This week on HST

HST Programs: August 11 - August 17, 2014

Program Number Principal Investigator Program Title
12884 Harald Ebeling, University of Hawaii A Snapshot Survey of The Most Massive Clusters of Galaxies
12893 Ronald L Gilliland, The Pennsylvania State University Study of Small and Cool Kepler Planet Candidates with High Resolution Imaging
12969 Peter Garnavich, University of Notre Dame Global Properties Are Not Enough: Probing the Local Environments of Type Ia Supernovae
13117 Andrew J. Levan, The University of Warwick A Chandra/HST survey of dark gamma-ray bursts and their hosts
13291 Masao Hayashi, National Astronomical Observatory of Japan (NAOJ) Resolving internal structures of the progenitors of early-type galaxies in a vigorously forming cluster at z=2.5
13292 Remy Indebetouw, The University of Virginia Dissecting star formation in N159
13306 Gillian Wilson, University of California - Riverside Is the Size Evolution of Massive Galaxies Accelerated in Cluster Environments?
13321 Pierre Guillard, Institut d'Astrophysique Spatiale COS Spectroscopy of the Stephan's Quintet Giant Shock
13332 Seth Redfield, Wesleyan University A SNAP Survey of the Local Interstellar Medium: New NUV Observations of Stars with Archived FUV Observations
13334 Adam Riess, The Johns Hopkins University The Longest Period Cepheids, a bridge to the Hubble Constant
13344 Adam Riess, The Johns Hopkins University A 1% Measurement of the Distance Scale with Perpendicular Spatial Scanning
13352 Matthew A. Malkan, University of California - Los Angeles WFC3 Infrared Spectroscopic Parallel Survey WISP: A Survey of Star Formation Across Cosmic Time
13358 Klaus Werner, Eberhard Karls Universitat, Tubingen Trans-iron group elements in the hot white dwarf RE 0503-289
13361 William P. Blair, The Johns Hopkins University Discovering and Characterizing the Young Supernova Remnant Population in M101
13365 Martin A Cordiner, Catholic University of America Probing the nature of small-scale structure towards rho Oph stars: A new avenue in diffuse interstellar band research
13377 Andrea Mehner, European Southern Observatory - Chile Essential UV Observations of Eta Carinae's Change of State
13381 Marshall Perrin, Space Telescope Science Institute STIS Coronagraphy of Four Young Debris Disks Newly Uncovered from the NICMOS Archive
13386 Steven A. Rodney, The Johns Hopkins University Frontier Field Supernova Search
13388 Gregory James Schwarz, American Astronomical Society Fundamental properties of novae outburst: Coordinated HST and XMM ToO observations
13398 Christopher W. Churchill, New Mexico State University A Breakaway from Incremental Science: Full Characterization of the z<1 CGM and Testing Galaxy Evolution Theory
13401 Claes Fransson, Stockholm University A 3D view of the SN 1987A Ejecta
13412 Tim Schrabback, Universitat Bonn, Argelander Institute for Astronomy An ACS Snapshot Survey of the Most Massive Distant Galaxy Clusters in the South Pole Telescope Sunyaev-Zel'dovich Survey
13435 Matteo Monelli, Instituto de Astrofisica de Canarias Multiple populations in external globular glusters: the Fornax dSph, the LMC, and the SMC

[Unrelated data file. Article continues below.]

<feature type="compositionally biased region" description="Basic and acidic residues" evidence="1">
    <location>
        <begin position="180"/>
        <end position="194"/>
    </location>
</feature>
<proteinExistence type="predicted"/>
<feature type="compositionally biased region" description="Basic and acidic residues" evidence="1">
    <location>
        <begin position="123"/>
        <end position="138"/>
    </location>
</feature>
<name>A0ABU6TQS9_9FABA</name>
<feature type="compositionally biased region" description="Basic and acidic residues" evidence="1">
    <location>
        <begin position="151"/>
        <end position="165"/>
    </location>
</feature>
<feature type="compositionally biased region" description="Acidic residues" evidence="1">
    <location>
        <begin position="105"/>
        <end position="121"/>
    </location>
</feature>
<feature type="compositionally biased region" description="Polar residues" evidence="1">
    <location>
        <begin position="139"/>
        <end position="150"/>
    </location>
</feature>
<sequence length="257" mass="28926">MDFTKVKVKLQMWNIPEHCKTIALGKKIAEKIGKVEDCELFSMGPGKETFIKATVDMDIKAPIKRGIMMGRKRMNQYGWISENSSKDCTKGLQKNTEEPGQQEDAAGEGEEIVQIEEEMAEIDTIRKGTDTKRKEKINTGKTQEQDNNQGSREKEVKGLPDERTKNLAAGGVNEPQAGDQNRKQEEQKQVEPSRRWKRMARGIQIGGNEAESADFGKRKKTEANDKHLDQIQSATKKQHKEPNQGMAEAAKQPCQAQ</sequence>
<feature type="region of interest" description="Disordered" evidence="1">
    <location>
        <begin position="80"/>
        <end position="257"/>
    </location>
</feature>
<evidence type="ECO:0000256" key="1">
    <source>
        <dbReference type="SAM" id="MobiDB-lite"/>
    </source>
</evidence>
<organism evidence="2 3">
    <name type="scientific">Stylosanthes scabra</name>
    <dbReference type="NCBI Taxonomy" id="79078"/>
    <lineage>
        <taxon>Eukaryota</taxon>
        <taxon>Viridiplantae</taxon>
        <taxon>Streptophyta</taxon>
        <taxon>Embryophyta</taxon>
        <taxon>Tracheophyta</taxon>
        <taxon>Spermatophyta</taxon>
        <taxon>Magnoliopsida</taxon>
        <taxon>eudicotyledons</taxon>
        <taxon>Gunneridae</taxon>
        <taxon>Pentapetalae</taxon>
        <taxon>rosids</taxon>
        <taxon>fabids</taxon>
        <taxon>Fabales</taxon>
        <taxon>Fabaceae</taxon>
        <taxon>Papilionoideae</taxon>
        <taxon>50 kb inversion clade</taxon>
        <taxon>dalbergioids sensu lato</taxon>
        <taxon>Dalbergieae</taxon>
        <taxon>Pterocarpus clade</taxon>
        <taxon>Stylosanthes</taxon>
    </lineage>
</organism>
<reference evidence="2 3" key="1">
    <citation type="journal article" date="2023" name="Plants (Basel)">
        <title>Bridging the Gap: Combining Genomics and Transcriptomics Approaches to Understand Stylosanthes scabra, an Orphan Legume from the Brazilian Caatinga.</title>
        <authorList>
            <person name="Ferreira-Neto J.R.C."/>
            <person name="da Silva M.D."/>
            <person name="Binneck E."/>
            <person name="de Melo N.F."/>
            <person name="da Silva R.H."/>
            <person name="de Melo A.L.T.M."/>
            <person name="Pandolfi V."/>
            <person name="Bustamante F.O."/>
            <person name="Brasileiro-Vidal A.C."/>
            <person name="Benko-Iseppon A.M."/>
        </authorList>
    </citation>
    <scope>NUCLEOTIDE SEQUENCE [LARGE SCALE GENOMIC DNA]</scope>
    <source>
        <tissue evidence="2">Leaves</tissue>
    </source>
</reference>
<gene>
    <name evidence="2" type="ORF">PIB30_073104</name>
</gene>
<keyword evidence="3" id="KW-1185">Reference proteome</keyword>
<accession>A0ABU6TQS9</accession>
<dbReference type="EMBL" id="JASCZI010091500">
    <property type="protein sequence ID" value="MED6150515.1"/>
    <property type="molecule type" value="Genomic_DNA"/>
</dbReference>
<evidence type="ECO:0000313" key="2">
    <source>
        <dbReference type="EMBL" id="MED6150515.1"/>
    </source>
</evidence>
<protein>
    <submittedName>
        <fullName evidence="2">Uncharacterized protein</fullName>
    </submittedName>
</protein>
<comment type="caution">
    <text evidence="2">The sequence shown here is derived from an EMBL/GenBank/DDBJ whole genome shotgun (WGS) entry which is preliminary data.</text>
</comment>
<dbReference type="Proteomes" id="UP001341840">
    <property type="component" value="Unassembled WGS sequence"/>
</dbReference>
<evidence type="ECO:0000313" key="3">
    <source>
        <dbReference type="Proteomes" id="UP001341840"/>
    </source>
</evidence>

13442 R. Brent Tully, University of Hawaii The Geometry and Kinematics of the Local Volume
13452 Matthew Hayes, Stockholm University Coupling the emission of ionizing radiation and Lyman alpha
13459 Tommaso L. Treu, University of California - Los Angeles The Grism Lens-Amplified Survey from Space {GLASS}
13462 Brian E. Wood, Naval Research Laboratory Tracking the Winds of Red Giants from the Star to the ISM
13484 Bo Reipurth, University of Hawaii Structure, Excitation, and Evolution of Shocks: A Multi- Wavelength Study of Herbig-Haro 1/2
13496 Jennifer Lotz, Space Telescope Science Institute HST Frontier Fields - Observations of MACSJ0416.1-2403
13517 Matthew A. Malkan, University of California - Los Angeles WFC3 Infrared Spectroscopic Parallel Survey WISP: A Survey of Star Formation Across Cosmic Time

Selected highlights

GO 12969: Global Properties Are Not Enough: Probing the Local Environments of Type Ia Supernovae

SN 2007uy and 2008D in NGC 2770
Supernovae have long attracted the attention of both amateur and professional astronomers as a means of studying the violent eruption and death of massive stars and degenerates. However, in the last decade they have also acquired considerable importance as distance indicators, tracing the expansion of the universe to redshifts well beyond the reach of more conventional yardsticks, such as cepheids, and providing a key underpinning for the hypothesised existcen of dark energy. Understanding the supernovae themselves, and, in particular, their progenitors, is key to accurately interpreting their luminosities and distances. The present SNAP program aims to tackle that aspect of the problem by using ACS to obtain deep, high resolution images of galaxies that have harboured recent type Ia supernovae. The targets are all drawn from the Sloan Digital Sky Survey, which has uncovered more than than 500 type Ia supernovae,. The supernovae themselves are long gone from view, but the ACS data will be used to probe the stellar populations in the immediate vicinity of the explosion, and hence gain a better understanding of the likely progenitor.